7 REPUBLICANS TAKE THE MIDDLE ROAD  Truman’s approval rating sinks due to Korean War and McCarthyism  Next election: Adlai Stevenson vs. Dwight “Ike” Eisenhower*  Republicans blame democrats for losses against communism overseas; claim federal govt. is growing too powerful; Truman admin is corrupt

8 Postwar America  Newspapers accuse Ike’s running mate, Nixon, of accepting private funds from wealthy supporters  The “Checkers” speech*  Speech saves his place; Eisenhower becomes pres.

9 The American Dream in the Fifties: Section Two This slide is brought to you by Coca-Cola THE ORGANIZATION AND THE ORGANIZATION MAN  White collar jobs increase, while blue collar jobs decrease*  Many work for large corporations and govt. agencies  Conglomerates*  Franchises*

10 This slide brought to you by Betty Crocker  Businesses did not want individuals, rebels, or creative thinkers working for them  Companies give personality tests to see if people “fit in” THE SUBURBAN LIFESTYLE *Living in the suburbs provided good schools and a safe and healthy environment to raise kids *Returning soldiers contributed to the baby boom* The American Dream in the Fifties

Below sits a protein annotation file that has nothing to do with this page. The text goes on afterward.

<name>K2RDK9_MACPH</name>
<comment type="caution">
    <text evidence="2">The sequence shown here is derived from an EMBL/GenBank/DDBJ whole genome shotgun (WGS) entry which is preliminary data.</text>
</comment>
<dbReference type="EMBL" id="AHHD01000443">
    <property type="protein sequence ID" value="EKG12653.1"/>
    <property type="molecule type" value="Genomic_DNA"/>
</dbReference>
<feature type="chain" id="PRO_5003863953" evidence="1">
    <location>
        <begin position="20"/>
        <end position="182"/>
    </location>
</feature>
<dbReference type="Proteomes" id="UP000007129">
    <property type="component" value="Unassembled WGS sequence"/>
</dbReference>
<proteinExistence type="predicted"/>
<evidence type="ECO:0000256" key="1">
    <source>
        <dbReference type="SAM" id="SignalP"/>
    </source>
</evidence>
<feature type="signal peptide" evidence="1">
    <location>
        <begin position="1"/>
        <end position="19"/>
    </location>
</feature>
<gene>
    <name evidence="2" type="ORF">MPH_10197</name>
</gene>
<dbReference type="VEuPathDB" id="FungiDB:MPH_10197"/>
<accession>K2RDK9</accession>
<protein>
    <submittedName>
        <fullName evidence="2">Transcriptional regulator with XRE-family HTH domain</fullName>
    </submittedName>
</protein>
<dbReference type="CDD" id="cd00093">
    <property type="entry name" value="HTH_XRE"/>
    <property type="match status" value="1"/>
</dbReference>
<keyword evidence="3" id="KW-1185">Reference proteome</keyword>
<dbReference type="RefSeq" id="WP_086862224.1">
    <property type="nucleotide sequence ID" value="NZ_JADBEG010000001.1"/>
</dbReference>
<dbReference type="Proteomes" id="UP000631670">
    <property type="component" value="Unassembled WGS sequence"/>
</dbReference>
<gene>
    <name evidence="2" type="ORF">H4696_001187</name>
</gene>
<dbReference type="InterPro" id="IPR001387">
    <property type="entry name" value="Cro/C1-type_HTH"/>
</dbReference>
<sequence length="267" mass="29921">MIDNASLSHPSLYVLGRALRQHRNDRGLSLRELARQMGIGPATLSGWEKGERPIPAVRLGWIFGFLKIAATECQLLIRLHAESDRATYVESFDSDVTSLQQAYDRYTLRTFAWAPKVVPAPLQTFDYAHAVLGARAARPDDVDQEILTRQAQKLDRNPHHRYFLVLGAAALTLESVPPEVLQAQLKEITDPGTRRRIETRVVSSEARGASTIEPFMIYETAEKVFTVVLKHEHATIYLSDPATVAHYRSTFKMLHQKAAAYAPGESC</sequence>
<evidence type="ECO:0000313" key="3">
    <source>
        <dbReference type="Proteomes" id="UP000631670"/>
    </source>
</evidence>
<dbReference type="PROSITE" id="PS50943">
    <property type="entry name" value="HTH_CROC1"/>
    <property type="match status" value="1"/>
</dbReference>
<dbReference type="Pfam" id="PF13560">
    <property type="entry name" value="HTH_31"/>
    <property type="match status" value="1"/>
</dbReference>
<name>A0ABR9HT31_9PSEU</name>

11 This slide is brought to you by Kool-Aid  Vaccines developed to cure typhoid and polio  Dr. Benjamin Spock writes a popular baby book with the following advice*  TV shows such as Father Knows Best and Ozzie and Harriet—glorify the female*  Some women work outside the home—usually as nurses, teachers, and office workers The American Dream in the Fifties

12 This slide is brought to you by Kodak  Americans have more free time—standard 40 hour work week is developed  Participate in fishing, bowling, hunting, boating, and golf  Watched or attended baseball, basketball, and football games  Avid readers—read books on cooking, religion, homemaking, romances, mysteries, and fiction  Read comic books, The Reader’s Digest, Sports Illus. The American Dream in the Fifties